When filmmaker Paul Clipson died suddenly in February of 2018, the art-media world almost invariably led with the notion that he had once been referred to as the “poet of cinema.” No one seemed to remember or care who called him that, they were all just content with the apt description. The other things that everyone mentioned were Clipson’s dense and layered aesthetic, his uncanny and uncompromising in-camera edit suite, a knack for repetition without redundancy, and his embrace of in-the-moment, unscripted, spontaneous composition and performance. And his many musical collaborations.
Let’s start with modern composer Sarah Davachi. In an interview, Clipson said that for projects like Feeler (stills featured here), he mined his own footage as if it were found film—looking for moments of resonance and connection.
“I found in Sarah’s music a focus on textures that suggested thoughts or memories, and this encouraged images and sequences in my work that reflected these qualities to suggest themselves. A poetic collage slowly grew together of rhyming images and environments shifting in time and space, like a stone skipping across water. None of the footage directly related or was shot with her music in mind, so there's a resistance between the sound and image.” —Clipson on Davachi
In 2013, the musician Liz Harris, who goes by the name Grouper, asked Clipson to collaborate with her on a commission from the U.K. that required a lens on the American landscape. The pair had previously performed together, but this project was different; it required 75 minutes of film where most of Clipson’s work topped off at 20. What they made together, Hypnosis Display, is a fittingly psychedelic tour rendered in black and white and color that manages to completely avoid any and all American road trip cliches.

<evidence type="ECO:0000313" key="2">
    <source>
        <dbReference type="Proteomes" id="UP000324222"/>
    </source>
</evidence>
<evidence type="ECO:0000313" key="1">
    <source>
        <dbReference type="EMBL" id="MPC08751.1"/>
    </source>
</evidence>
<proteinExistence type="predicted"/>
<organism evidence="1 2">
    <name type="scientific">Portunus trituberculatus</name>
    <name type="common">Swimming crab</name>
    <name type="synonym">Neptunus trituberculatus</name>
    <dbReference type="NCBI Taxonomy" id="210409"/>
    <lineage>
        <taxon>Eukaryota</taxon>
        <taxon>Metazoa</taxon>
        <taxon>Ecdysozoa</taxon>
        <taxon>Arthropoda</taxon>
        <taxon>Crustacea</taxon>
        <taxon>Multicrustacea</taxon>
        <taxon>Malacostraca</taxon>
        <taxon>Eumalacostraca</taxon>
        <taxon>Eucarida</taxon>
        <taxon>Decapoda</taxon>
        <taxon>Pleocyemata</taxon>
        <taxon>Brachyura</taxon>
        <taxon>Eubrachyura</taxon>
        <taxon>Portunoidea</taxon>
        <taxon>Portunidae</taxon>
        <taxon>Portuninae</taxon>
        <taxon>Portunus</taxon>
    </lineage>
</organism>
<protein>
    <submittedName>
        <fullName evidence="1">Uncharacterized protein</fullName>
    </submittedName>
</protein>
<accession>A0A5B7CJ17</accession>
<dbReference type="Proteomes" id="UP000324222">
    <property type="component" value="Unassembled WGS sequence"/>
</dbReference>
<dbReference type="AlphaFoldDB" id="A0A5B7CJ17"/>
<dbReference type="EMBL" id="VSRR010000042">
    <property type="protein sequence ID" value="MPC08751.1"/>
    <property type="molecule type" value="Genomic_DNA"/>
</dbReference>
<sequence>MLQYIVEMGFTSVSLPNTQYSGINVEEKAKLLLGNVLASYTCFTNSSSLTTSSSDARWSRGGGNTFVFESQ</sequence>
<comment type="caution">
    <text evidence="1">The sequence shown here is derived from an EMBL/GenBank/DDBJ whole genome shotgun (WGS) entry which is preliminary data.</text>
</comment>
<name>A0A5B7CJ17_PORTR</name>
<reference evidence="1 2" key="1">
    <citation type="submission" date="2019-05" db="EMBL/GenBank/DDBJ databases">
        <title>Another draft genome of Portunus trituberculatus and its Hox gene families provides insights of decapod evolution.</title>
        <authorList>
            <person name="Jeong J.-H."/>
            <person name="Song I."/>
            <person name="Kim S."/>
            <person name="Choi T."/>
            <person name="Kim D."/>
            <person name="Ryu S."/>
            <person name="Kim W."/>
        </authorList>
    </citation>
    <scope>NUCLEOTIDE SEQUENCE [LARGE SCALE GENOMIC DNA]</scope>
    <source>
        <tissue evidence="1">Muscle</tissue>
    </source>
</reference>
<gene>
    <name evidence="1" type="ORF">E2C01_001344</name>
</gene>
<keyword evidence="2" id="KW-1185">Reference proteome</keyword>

“She has these plates of sound that she’s made, they flow together. And I have these sections of film; when the two go together, it’s kind of this shaking earthquake.” —Clilpson on Grouper
And then long-form became a new norm. In 2017, San Francisco’s Exploratorium commissioned a live film performance piece from Clipson and sound artist Zachary James Watkins. Black Field, the 70-minute, site-specific piece asked everyone present to shift into a mindset where sight, vision, sound, and hearing are not passive, but active, energized, and eternally alive.
“Clipson’s work demonstrates that the function of the avant-garde to necessitate the furtherance of radical perception has not ceased, that it is still required, that continues to propel onwards, and that it is we, as audience members, who must struggle to keep pace.” —Dan Browne writing about Clipson on the occasion of the Black Field premiere.